Classification and diagnosis

The classification and diagnosis of MDS are achieved chiefly through the morphological examination of blood and bone marrow. The karyotype can also provide important prognostic information. At present, molecular diagnostics are not routinely employed in the diagnosis of MDS, although the application of cDNA microarray technology may come to play an important role in the future.

The French-American-British (FAB) classification of MDS was published in 1982. This classification, criticized in recent years, has in fact been enormously useful to the field. At the very least it has allowed physicians to communicate about

Proposed model for genetic progression of MDS to AML

Fig. 8.1 Scheme illustrating some of the genetic changes favoring progression of MDS to AML

Predisposition-Inherited/ acquired Gene mutation: AML1, NF-1, DNA Repair genes

Predisposition-Complex genetic traits:

Polymorphic variants in carcinogen metabolism genes, genomic instability t(11 q23)

Normal

telomere shortening

3p-

+8

11 q-

20q-

17p

3q-

-17

12q-

-18

pi 5INK4 Methylation

RAS,

FLT3,p53 Mutation

Increasing telomere shortening

Increasing genomic instability

Telomere stabilization a very heterogeneous group of disorders and allow comparisons to be made of clinical trials. Consequently it is still widely used by hematologists. In the FAB classification there are five subtypes, as determined by peripheral blood and bone marrow morphology:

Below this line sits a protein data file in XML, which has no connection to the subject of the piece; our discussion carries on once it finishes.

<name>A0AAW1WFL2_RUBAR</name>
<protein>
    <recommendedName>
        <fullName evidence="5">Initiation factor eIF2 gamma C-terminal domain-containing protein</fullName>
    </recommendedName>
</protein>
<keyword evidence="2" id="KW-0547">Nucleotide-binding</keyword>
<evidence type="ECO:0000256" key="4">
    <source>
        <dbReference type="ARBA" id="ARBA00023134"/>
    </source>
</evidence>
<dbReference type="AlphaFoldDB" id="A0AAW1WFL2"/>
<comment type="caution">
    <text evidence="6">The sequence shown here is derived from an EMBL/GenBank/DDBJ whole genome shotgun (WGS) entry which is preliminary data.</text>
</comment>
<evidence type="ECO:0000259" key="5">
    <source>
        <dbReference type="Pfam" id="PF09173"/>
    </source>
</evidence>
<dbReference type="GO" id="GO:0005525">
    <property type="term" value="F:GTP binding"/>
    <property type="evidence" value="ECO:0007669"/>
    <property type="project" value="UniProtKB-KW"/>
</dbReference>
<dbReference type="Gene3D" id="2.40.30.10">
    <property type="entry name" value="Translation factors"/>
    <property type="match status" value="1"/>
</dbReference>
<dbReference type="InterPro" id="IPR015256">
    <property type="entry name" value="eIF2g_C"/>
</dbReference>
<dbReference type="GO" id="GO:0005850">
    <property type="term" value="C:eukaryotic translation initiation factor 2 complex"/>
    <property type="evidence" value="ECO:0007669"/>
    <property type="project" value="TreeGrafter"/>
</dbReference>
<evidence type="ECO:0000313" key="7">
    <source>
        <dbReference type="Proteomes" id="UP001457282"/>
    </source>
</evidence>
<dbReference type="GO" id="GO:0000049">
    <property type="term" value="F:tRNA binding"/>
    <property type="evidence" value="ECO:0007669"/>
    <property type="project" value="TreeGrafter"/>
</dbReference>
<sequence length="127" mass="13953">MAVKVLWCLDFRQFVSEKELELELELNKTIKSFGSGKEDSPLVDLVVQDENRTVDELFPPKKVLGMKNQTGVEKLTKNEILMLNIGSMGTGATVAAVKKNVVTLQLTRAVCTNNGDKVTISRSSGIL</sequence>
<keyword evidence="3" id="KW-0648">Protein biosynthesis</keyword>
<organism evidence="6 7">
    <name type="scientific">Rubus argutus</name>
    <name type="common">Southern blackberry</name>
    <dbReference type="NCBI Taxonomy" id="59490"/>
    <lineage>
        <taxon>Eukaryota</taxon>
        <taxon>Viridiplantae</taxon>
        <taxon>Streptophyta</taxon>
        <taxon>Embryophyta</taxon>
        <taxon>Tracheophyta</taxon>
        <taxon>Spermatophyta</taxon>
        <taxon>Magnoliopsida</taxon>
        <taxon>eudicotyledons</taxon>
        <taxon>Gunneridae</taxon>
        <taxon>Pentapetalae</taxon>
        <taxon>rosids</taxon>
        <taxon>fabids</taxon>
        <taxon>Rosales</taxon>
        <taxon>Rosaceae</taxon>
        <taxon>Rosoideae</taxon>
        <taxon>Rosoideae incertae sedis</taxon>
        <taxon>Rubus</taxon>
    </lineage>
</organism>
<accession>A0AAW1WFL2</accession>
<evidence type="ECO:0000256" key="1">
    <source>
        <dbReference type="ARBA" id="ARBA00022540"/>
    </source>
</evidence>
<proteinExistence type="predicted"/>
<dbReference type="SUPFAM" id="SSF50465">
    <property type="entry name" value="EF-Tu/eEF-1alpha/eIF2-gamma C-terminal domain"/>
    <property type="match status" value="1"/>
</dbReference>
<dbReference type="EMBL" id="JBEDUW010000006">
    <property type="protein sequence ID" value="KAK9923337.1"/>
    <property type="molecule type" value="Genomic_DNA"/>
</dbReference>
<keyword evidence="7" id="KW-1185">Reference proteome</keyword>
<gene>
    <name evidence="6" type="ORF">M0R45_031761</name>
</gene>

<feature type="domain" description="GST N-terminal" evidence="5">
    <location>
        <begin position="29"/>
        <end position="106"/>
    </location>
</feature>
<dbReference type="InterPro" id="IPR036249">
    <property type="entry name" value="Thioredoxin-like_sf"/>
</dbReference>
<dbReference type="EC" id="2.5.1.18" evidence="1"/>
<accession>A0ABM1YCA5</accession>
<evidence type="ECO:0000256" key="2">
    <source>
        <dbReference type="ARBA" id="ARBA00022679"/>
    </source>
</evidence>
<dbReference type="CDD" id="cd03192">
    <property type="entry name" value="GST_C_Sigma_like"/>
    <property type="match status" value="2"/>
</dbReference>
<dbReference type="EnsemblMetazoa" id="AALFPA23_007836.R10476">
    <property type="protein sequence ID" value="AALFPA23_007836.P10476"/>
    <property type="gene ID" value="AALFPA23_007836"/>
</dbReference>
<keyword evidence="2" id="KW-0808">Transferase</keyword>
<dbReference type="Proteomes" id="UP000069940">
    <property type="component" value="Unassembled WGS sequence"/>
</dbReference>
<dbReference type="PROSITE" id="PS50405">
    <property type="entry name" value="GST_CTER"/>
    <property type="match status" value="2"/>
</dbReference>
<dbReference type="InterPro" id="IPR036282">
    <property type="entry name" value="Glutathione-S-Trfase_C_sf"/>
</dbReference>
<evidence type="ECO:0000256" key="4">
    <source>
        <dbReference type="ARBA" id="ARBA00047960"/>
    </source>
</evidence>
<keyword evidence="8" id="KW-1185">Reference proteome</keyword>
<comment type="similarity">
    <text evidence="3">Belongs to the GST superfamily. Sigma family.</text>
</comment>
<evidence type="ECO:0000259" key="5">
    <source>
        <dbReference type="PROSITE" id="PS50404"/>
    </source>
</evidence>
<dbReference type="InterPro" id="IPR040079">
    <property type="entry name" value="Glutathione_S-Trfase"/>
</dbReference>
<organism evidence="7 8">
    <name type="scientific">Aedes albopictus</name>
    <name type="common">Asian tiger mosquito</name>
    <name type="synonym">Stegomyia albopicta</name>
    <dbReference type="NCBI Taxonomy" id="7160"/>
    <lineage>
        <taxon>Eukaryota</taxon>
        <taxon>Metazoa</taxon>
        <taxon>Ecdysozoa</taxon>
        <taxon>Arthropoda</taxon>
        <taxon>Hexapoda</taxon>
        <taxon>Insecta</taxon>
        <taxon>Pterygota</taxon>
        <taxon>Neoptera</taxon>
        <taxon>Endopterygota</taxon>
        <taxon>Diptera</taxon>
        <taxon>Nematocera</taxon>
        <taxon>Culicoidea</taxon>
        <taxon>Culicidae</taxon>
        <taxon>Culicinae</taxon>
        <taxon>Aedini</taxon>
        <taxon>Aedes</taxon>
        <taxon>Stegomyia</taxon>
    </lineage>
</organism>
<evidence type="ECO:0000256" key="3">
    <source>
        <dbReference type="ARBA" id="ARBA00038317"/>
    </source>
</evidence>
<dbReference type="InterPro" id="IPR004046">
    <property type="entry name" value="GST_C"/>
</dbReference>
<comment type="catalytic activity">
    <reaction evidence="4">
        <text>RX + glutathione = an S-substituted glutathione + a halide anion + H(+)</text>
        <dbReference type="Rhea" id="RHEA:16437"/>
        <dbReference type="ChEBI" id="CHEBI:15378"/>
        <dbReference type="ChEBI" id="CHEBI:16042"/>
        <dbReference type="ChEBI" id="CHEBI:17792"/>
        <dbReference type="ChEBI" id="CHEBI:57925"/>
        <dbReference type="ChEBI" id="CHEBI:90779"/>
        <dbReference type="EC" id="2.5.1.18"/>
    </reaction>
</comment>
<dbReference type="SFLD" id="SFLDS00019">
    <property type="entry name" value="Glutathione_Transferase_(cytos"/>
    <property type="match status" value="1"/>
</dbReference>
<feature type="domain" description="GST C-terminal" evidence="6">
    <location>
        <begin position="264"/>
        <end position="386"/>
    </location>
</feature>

• refractory anemia with ringed sideroblasts (RARS)

• refractory anemia with excess blasts (RAEB)

• refractory anemia with excess blasts in transformation (RAEB-T)

• chronic myelomonocytic leukemia (CMML).

In 1999 the World Health Organization (WHO) published a revised classification of MDS. RA and RARS are defined as conditions with dysplastic features in the erythroid lineages only. RAEB may be split into RAEBI (5-10% blasts) and RAEBII (10-20% bone marrow blasts). The new groups are refractory cytopenia with multilineage dysplasia, del(5q) syndrome, and MDS unclassifiable. The RAEB-T of the FAB classification has disappeared because of similarities to AML, and CMML is now part of a new group of myelodysplastic/my-eloproliferative diseases. In addition there is the International Prognostic Scoring System (IPSS), a risk-based classification system in which scores are given for marrow blast percentage, cytogenetic features and cytopenias (Table 8.1). Not surprisingly, the overall score correlates with median survival. All these classification systems are in use but the need now is for more basic information about the fundamental nature of MDS rather than debates about classification.

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